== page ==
Throwing out your foundation can be met with more controversy than you might expect. You may have already been urged by other beekeepers not to try it or been warned that it would negatively impact your bees. Read on and I’ll debunk these myths as well as give you several compelling reasons for trying it!
Why go foundationless?
- It’s what the bees want. Beekeepers have been using foundation sheets in the Langstroth frames since 1857, but bees have been building natural comb for millions of years. When you give bees the choice, they will always choose empty frames where they can build natural comb, over foundation frames. I have tested this in supers with empty frames vs. wax foundation frames and empty frames vs. plastic foundation frames. Each time, the bees chose to build natural comb and left the foundation frames alone until they completely ran out of space. For me, this is the most compelling reason to ditch foundation and let the bees build their own comb. My beekeeping philosophy is to let the bees decide and trust that bees know best whenever possible.
Cleaner beeswax. Wax foundation is made from recycled commercial beekeeper’s beeswax. Studies have shown them to be heavily contaminated with agricultural pesticides and miticides. Pesticides bond easily to the oils in beeswax and can build up over time. So, it’s likely that even natural combs will become contaminated with pesticides over time, but why contribute to that risk? These chemical contaminants have shown to disrupt bee development and lifespan as well as an increase incidences of queen failures. When you start out your hive with foundation, you are starting them off with pesticide tainted combs.
Small cell size may help with mites and diseases. In the early 1900’s beekeepers began using foundation to increase cell size. Since brood is reared in cells, the size of the cell will determine the size of the bee. The idea was that bigger bees would be healthier and able to make more honey. Today, most foundation cell sizes are a uniform 5.3mm when natural cell size in the brood nest tends to be between 4.5 – 4.8mm and are not uniform. Many natural beekeepers have claimed that smaller cells help to keep varroa mites under control. The theory was borne out of observations of Africanized colonies, which show strong mite resistance and typically have small bees and cells. Small cell bees tend to develop more quickly than foundation raised bees. Theoretically, this could mean less time for mites to breed during pupation. However, there aren’t any studies to back the claim that small cells help with mites and there have been several (here’s one) that concluded small cells did not impede varroa populations. It’s important to note that when allowed to build natural comb, bees will build cell sizes according to their own body size. So beekeepers wanting to test the benefits of small cell must take into consideration where their bees came from. Bees that have been raised in foundation frames with large cells will not build 4.5 – 4.8mm cell size, nor will they build 5.3mm. They will build something in-between. So, in order to achieve truly small cell sizes, if you are working with big, foundation raised bees, you must regress the bees slowly. This is done by allowing them to build combs, raise bees and then slowly moving those combs out of the brood nest so that the newer (smaller) generation of bees can build combs with yet smaller cells. I imagine this could take several seasons. It’s worth noting that the process of regression happens naturally. Bees, when given the option will become smaller and return to their natural size. The studies that have been done take a group of bees, split them and then put half in standard foundation and half in small cell foundation (4.9mm). Personally, I find that problematic because it does not allow for the bees to adapt to their comb size. We don’t know what kind of combs these bees were raised on to begin with, but at least one group is going to be in comb that does not match their body size. As stated above, there is quite the range among natural combs. That is because bees build cells to match their body. So my takeaway from these studies is that small cell size alone has no impact on mite levels, but we need further testing on natural comb and naturally regressed bees. Maybe it’s not the size of the cell, but the size of the cell combined with the size of the bees? Or perhaps there is another variable that needs to be looked at which will explain the rift between anecdotal accounts and scientific research.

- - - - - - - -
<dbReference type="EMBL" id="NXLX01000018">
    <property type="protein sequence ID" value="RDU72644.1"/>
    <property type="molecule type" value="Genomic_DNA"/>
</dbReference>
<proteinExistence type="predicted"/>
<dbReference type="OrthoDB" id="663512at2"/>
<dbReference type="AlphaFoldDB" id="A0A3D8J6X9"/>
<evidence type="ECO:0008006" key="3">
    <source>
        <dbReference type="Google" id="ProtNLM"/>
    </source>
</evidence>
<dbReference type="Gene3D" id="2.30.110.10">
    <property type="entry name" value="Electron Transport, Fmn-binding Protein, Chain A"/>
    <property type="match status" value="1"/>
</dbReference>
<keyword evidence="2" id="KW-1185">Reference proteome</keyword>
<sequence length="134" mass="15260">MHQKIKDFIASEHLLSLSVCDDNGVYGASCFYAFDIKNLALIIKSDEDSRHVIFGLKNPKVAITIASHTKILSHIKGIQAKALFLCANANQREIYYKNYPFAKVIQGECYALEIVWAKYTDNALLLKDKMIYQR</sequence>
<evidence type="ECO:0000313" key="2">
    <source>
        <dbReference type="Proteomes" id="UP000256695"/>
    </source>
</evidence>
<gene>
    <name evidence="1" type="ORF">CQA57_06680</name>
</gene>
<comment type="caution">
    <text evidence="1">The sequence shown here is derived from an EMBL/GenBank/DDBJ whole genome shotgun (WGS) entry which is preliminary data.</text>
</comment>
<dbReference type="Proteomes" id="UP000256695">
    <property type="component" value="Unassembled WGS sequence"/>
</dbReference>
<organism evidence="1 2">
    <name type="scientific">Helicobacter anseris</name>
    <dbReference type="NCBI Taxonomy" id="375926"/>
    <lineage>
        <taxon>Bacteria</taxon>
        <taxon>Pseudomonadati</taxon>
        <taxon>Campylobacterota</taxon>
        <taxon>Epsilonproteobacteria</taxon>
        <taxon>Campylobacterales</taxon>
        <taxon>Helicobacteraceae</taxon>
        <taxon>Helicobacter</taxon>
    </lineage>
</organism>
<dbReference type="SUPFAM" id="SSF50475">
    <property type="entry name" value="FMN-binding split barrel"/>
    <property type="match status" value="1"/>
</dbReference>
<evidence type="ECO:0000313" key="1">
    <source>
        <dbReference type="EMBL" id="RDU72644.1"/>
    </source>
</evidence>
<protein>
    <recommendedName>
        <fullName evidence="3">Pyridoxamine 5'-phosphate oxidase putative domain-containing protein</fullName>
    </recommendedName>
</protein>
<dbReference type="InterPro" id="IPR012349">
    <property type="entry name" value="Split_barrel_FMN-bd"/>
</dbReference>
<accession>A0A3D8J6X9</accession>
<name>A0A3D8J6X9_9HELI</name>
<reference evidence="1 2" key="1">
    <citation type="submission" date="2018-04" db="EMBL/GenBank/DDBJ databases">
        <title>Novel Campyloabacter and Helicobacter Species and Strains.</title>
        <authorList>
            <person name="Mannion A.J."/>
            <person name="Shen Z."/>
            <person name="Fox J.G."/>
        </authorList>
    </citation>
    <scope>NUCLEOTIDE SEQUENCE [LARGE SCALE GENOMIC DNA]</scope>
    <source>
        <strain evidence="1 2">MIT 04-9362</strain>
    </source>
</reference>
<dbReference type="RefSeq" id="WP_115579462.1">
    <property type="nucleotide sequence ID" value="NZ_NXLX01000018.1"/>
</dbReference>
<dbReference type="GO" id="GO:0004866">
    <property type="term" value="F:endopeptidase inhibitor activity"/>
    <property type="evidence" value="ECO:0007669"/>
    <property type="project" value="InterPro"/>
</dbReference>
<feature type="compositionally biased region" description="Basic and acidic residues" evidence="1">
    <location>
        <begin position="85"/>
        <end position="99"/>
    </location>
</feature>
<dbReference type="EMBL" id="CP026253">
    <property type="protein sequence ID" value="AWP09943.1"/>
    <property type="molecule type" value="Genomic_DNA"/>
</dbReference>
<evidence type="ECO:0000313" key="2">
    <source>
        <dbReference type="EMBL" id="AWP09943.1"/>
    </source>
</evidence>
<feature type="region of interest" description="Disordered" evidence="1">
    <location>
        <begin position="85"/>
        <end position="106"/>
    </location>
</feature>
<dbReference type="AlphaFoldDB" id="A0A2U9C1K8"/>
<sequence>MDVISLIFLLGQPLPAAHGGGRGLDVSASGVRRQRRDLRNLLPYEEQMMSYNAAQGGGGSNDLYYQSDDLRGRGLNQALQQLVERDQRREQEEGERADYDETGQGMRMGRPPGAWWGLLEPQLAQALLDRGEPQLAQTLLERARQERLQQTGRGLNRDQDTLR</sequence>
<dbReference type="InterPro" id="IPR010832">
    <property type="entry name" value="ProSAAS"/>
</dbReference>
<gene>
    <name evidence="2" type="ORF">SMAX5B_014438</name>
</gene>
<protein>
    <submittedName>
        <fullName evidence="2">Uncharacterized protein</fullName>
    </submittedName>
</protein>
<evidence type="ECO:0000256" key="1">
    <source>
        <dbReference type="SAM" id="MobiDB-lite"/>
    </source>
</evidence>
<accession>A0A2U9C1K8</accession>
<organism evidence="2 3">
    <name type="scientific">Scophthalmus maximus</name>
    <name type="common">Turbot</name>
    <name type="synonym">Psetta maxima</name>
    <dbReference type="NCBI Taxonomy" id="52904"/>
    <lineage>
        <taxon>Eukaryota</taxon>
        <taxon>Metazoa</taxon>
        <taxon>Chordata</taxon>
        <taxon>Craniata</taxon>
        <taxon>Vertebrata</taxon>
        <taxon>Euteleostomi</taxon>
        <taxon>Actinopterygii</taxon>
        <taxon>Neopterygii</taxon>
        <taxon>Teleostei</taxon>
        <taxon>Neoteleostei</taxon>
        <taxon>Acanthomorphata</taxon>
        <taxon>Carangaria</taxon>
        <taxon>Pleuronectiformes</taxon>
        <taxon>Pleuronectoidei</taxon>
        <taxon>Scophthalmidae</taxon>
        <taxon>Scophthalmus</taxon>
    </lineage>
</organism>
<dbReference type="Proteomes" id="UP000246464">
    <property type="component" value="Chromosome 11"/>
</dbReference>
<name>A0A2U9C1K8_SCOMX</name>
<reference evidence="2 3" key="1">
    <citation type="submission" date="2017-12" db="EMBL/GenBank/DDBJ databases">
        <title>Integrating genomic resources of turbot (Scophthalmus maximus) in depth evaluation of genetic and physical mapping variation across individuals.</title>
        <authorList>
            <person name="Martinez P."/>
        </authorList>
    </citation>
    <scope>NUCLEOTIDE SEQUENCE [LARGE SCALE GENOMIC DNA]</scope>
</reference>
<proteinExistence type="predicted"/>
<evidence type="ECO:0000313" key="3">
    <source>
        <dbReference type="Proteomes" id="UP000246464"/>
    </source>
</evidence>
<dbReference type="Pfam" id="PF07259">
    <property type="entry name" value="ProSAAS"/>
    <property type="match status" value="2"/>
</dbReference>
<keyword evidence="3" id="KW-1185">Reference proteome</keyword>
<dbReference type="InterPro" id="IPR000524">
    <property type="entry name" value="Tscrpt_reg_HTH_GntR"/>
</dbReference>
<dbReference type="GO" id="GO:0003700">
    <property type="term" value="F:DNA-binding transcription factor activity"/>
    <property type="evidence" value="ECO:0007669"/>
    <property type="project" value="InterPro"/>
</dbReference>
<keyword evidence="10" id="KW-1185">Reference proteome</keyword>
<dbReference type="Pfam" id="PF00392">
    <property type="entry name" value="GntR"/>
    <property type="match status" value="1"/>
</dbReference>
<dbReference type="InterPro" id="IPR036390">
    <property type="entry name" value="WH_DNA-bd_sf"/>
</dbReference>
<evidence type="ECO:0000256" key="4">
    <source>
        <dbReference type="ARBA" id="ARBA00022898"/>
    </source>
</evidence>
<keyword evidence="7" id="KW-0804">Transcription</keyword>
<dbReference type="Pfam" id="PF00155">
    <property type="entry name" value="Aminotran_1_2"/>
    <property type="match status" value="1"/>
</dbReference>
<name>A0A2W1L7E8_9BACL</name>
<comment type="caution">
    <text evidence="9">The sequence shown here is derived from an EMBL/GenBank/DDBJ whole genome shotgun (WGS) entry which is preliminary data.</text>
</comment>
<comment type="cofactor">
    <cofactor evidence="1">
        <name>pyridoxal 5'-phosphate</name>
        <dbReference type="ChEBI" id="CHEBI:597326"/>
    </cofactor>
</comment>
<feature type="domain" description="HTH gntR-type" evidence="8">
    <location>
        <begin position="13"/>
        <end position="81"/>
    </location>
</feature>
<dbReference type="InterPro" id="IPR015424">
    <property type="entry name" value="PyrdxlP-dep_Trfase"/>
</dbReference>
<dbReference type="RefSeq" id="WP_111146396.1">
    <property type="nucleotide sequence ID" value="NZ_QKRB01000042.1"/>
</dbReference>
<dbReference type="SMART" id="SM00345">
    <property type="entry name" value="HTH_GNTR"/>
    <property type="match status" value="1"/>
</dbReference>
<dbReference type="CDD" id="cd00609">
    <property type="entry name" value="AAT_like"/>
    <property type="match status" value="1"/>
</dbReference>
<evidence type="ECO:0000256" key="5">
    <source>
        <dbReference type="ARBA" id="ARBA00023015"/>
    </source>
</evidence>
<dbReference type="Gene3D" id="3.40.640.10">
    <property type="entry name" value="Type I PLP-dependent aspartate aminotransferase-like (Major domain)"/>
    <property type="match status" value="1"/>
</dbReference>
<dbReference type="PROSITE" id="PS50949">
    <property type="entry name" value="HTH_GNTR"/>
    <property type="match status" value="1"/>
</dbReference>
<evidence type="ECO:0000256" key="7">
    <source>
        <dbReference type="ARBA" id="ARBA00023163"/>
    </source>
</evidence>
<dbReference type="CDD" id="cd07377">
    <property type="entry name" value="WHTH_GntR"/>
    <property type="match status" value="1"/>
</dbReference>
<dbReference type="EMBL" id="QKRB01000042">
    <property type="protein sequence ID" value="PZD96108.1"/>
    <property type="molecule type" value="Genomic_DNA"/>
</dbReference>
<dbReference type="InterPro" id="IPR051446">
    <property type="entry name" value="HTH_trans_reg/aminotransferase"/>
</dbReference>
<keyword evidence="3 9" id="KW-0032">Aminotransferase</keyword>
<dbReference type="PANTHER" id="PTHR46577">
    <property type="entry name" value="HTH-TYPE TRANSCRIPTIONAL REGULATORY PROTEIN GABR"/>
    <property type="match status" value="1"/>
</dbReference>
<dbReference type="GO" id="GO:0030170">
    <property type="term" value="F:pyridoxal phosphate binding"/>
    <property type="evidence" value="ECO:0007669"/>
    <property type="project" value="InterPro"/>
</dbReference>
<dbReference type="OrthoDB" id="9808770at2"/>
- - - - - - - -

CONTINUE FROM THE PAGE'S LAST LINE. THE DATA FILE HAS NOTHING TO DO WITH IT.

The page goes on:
Less money, less work. Wax foundation costs $16-20 per 20 sheets. That’s not too costly, but over time it does add up. More meaningful will be the time saved installing it. Sure, you will need to spend some time installing comb guides instead, but if you use a permanent guide, this only need be done once.
Nature knows best. I’m not sure why humans must learn this lesson over and over again. The more we interfere, the more problems we seem to cause. It does not take much sacrifice to let the bees build their own comb the way the have done for millions of years. Why do we puport to know better? On Michael Bush’s website he quotes Eric Sevareid, “The leading cause of problems is solutions”.
Not giving bees foundation is setting them up for failure because it takes too much energy to build comb from scratch. I will not dispute that it takes a tremendous amount of energy and food to build combs, but hey, that’s what bees do! Feral bees build their own comb and survive just fine. The assumption with this statement is that beekeepers are saving their bees a lot of work and therefore allowing them to expand more quickly by giving them foundation. However, I consistently see bees draw out natural combs faster than the do foundation frames. On several occasions I have mentored first year beekeepers with nucs that were not expanding beyond their original frames. Per my suggestion, we removed the foundation from these frames and found that the bees began to happily draw out comb. So my experience is that foundation can actually hinder hive growth in new colonies.